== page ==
Milton-Freewater Rotary group views polio eradication documentary


As Rotary International has a program dedicated to eradicate polio, Milton-Freewater Rotary Club members watched "The Final Inch," a 38-minute documentary by Irene Taylor Brodsky, during their Jan. 12 meeting.

The film follows Munzareen Fatima, a UNICEF volunteer in India, who visited 446 households to convince them to have their children inoculated against polio. While crossing into the numerous cultures and religious areas of the city, she encountered an array of attitudes toward the program. A high percentage were very cooperative, but there are still some groups claiming it all to be a trick by the United States to create problems for the country.

The movie also documents Kashmir native Dr. Ashfaq Bhat’s travels into remote areas to vaccinate children. The challenge is keeping the vaccine at around 68 degrees Fahrenheit in a country where the average temperature is closer to 100 degrees.

"It is an eye-opening video into life in the poor areas of India. Today the world is nearly 98 percent polio-free as a result of the program, the cooperation of all the countries of the world, an army of volunteers to take the vaccine into remote areas, and the World Health Organization to monitor the success," said Rotary member Robby Robbins. The movie is a current Academy Award nominee.

Rotary’s involvement in polio eradication began in 1979 to provide and help deliver polio vaccine to six million children of the Philippines. It was the first project of the new Health, Hunger, and Humanity program. In the next four years, similar five-year commitments were approved for Haiti, Bolivia, Morocco, Sierra Leone and Cambodia.

In the early 1980s, Rotary began planning for the most ambitious program in its history — to immunize all of world’s children against polio.

The plan required collaboration with international, national and local health agencies. With the advice and support of the late Dr. Albert Sabin, developer of the oral polio vaccine, Rotary established its PolioPlus program in February 1985, Rotary’s 80th anniversary.

Rotary’s pledge of $120 million to fund its PolioPlus program was announced in October 1985 at the 40th anniversary of the United Nations. Within three years, Rotarians had more than doubled their fundraising goal, donating $247 million.

The Global Polio Eradication Initiative is recognized worldwide as a model of public and private cooperation in pursuit of a humanitarian goal.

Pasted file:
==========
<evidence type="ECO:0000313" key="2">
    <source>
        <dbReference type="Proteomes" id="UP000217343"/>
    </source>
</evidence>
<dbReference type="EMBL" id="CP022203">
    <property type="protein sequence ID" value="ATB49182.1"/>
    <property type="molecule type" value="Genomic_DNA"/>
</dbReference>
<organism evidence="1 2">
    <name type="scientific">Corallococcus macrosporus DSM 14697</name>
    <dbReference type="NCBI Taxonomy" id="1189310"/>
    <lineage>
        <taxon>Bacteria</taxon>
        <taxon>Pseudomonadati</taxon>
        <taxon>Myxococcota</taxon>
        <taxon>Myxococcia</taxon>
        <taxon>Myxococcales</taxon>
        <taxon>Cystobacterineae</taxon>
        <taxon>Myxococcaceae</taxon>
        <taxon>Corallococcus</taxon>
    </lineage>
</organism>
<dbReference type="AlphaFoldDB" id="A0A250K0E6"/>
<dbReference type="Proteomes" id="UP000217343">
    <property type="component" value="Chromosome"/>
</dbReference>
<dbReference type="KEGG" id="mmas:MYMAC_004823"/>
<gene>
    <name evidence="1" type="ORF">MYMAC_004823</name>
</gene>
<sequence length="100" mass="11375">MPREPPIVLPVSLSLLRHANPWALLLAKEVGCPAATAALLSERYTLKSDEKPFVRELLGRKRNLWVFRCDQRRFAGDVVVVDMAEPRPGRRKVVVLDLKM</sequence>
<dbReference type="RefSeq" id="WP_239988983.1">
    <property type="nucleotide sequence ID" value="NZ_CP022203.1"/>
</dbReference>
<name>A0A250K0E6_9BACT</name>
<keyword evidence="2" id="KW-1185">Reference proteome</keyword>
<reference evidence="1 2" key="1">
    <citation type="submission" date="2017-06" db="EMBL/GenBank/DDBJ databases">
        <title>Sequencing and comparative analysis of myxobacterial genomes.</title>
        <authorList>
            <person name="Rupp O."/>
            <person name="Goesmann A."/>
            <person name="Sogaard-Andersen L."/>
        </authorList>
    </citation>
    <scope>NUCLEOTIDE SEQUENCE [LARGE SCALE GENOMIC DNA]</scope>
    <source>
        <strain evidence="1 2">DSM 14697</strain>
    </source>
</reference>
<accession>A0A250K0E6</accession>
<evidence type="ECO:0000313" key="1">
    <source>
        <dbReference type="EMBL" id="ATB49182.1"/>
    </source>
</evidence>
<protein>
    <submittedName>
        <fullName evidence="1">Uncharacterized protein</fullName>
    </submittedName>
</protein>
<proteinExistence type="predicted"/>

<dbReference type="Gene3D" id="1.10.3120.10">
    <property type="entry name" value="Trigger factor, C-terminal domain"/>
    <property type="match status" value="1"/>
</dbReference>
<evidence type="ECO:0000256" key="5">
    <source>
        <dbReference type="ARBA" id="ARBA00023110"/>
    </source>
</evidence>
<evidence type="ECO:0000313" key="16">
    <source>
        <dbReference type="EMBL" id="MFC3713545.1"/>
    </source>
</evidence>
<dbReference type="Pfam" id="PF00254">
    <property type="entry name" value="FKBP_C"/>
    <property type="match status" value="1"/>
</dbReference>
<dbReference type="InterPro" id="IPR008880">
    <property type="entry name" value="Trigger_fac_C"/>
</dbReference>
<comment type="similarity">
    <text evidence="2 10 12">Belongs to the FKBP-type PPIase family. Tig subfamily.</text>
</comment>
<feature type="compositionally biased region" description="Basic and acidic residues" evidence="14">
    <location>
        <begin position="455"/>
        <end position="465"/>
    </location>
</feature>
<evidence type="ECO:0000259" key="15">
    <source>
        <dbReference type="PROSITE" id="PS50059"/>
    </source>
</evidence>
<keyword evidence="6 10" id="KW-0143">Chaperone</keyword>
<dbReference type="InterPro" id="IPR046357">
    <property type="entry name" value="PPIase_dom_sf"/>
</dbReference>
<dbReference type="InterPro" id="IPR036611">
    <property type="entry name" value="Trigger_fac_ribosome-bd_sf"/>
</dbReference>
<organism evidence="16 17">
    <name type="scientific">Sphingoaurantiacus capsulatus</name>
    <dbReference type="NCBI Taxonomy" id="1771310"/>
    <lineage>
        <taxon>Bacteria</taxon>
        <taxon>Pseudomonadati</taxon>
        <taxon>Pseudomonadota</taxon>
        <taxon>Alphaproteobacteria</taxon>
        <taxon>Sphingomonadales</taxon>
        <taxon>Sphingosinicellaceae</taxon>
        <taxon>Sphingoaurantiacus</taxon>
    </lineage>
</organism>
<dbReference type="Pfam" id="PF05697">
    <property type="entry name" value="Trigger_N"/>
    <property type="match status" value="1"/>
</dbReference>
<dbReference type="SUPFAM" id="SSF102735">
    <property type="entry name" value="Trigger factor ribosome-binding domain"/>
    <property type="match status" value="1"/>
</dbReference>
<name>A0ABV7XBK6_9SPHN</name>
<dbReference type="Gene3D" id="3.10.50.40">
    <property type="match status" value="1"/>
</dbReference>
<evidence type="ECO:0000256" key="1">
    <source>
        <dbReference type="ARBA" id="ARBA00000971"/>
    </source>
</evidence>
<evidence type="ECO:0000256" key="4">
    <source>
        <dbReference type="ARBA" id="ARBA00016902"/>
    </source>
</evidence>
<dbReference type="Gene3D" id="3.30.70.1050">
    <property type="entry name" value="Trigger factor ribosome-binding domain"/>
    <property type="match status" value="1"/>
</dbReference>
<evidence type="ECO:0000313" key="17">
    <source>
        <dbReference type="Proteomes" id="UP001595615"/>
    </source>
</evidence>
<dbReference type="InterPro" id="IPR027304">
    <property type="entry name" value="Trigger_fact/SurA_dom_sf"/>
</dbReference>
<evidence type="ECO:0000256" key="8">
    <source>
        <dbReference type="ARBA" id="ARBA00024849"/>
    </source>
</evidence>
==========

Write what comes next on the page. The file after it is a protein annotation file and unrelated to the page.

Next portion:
At the 2005 Rotary International Convention in Chicago, it was announced that Rotary had nearly attained the goal. Only four countries had not been certified polio-free by WHO. Today the leaders of those countries, Afghanistan, India, Nigeria and Pakistan have joined WHO and Rotary to get the job done. They have been in the media spotlight administering the vaccine to local children and promoting the program.

Polio eradication remains a primary focus for Rotary.

A total commitment of $355 million by the Bill and Melinda Gates Foundation and a commitment of another $100 million by 30 June 2012 by Rotary will continue to support activity to complete the work.

For more information, call 541-938-5518. The CD is available for any group interested in watching it. It is also available from a variety of sources at

The club’s outbound Rotary youth exchange student Grant Hendly attended his first indoctrination course recently, members of the club found out at the Jan. 12 meeting. Grant would like to spend his year abroad in Denmark, Finland or the Czech Republic, but won’t know which will be his final destination until later this year.

Rotary members were introduced during the meeting to Mike Phelps, who will be doing his rural training here for five weeks. He’s a third-year medical student at Oregon Health & Science University.


The Walla Walla Heat Amateur Athletic Union fifth-grade boys basketball team took first place in the annual Snake River Shoot Out tournament Jan. 22-24 in Lewiston. The Heat faced teams from Post Falls, Pullman, Lewiston and Clarkston and finished with a 5-0 record. The Heat’s next tournament will be at the Walla Walla YMCA Feb. 13-14.